Her Voice Magazine Vol. 1 - Page 15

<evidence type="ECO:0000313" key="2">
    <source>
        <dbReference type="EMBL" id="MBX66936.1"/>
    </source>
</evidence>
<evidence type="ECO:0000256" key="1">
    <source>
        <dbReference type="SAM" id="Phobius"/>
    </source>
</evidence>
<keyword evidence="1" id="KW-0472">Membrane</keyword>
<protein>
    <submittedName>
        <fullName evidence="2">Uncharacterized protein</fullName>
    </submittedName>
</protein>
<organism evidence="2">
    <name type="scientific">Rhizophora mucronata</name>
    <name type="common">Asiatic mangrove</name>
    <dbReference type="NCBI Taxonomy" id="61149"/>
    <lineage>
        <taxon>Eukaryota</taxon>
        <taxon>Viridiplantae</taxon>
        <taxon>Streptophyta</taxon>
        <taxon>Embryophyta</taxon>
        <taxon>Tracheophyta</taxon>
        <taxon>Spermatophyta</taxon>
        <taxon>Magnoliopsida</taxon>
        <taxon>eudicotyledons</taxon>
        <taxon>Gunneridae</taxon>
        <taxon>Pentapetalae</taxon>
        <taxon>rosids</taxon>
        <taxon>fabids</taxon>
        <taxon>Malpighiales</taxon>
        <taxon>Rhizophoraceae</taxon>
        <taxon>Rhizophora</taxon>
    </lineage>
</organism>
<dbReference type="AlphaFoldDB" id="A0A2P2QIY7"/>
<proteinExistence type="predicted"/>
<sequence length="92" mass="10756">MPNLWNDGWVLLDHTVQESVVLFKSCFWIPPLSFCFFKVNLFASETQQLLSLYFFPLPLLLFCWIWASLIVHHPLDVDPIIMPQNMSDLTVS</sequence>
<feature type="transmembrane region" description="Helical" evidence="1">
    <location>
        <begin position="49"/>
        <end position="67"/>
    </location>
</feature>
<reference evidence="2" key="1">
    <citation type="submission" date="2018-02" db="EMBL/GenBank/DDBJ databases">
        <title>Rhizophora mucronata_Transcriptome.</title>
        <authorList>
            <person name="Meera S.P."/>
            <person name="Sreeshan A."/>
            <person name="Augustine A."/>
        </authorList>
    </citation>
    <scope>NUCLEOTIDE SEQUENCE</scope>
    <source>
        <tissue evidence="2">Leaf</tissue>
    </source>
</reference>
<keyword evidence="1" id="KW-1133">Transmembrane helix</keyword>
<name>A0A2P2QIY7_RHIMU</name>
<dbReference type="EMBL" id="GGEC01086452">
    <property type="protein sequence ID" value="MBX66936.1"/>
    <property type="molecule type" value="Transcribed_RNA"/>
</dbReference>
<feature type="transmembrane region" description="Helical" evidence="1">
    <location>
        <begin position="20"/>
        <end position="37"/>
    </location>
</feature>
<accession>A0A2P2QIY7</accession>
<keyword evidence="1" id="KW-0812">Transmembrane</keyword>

“Tell me and I forget, teach me and I may remember, involve me and I learn.” - Benjamin Franklin There is more to being a great mentor than talking about your work over coffee. A great mentor knows that words alone do not create purpose driven action. A great mentor does more than teach, they live life beside their mentee. In The Making of a Mentor, Alicia Britt Chole calls this: “Living shoulder to shoulder.” Jesus was the number one example of a great mentor. He invited his disciples to walk beside him to learn and to put into action what they were learning so he could help correct and encourage them along the way. Here are 10 steps to being a great mentor: 1. Pray. Pray for one or two people that God would have you mentor. If you have been given the gift to do what you love every day, God is calling you to pass along your knowledge and passion for your work. 2. Set session expectations. Establish a mutual timeline and guidelines for mentoring. How long will this mentoring relationship last? What is your expectation as a mentor for the relationship to continue (i.e. mentee completes homework before next meeting). Make sure to establish personal boundaries as well. 3. Be prepared for your meeting. Two days prior, I suggest sending your mentee a worksheet asking them specific questions (Make sure they return it before you meet.) For example: What questions do you have for our time together? What would make you feel successful about our session? What progress have you made on the assignments you have from our last meeting? On the day of the meeting, set aside a few minutes to prayerfully reflect on the worksheet. 4. Open and close your mentoring session with clarifying questions. Many times, the questions the mentee writes down or asks first is not the real question, issue or goal they are trying to achieve. Be patient and slow to answer the first question they ask you. 5. Listen attentively. The best mentors are those that allow the mentee to discover the truth through dialogue and reflection without being told the answer. This builds confidence in the mentee. Pg. 15